It's almost like the weather is having fun with us. It draws you from a warm bed with a promise of calm air. The tree tops are still until you turn your head and you can hear them rustle in the breeze. Then you turn back and they are quiet again.

The forecast has told us that the winds aloft are blowing and we know from experience that the conditions will be rough. But the weather holds a carrot in front of our noses and once again, suckers us into believing that maybe we can go. This morning the circle decided that we weren’t going to fall for the lies and we made the official decision to stand down once again.

We could hear that Sandhills calling from the marsh beyond the tree line so we drove out to see them. There are maybe a hundred Sandhills here over the summer but now there must be a couple thousand. They use the refuge as a staging area before migration and we can see small groups heading south. Their collective chatter that we could hear for over a mile, seems to add an excitement to the wetland as if some big event was taking place.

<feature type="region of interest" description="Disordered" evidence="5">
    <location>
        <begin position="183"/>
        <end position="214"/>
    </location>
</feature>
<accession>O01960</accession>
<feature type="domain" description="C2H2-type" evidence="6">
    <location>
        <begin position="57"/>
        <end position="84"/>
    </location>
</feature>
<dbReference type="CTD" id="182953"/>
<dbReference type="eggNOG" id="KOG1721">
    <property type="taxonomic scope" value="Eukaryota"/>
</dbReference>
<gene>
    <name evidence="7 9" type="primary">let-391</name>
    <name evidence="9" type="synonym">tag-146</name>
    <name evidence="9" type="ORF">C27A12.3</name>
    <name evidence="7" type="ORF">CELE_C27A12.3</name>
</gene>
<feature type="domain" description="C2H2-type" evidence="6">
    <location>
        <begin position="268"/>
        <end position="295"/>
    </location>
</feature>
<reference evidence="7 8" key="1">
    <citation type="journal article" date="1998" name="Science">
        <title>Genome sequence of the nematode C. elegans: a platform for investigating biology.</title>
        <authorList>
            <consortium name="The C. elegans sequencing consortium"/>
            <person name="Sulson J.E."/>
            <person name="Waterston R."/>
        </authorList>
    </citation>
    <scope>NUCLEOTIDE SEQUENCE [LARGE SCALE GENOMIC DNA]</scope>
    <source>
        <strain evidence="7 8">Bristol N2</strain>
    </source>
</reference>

On the horizon, above the line of brilliant fall colours, we can see long formations of birds in flight, layer upon layer like squiggly lines above the trees. If they can migrate why can’t we? Knowing the answer doesn’t make it any easier.

We decided to let the birds out to get some exercise so Gerald and I headed off to the hangar to get our costumes. While driving to the first site, we got a call from Chris. He and Richard have succumbed to the weathers deceptions and are about to take off to test the conditions for themselves. The surrender of part of our team is enough to turn the tide so we called Brooke and headed back to the airport.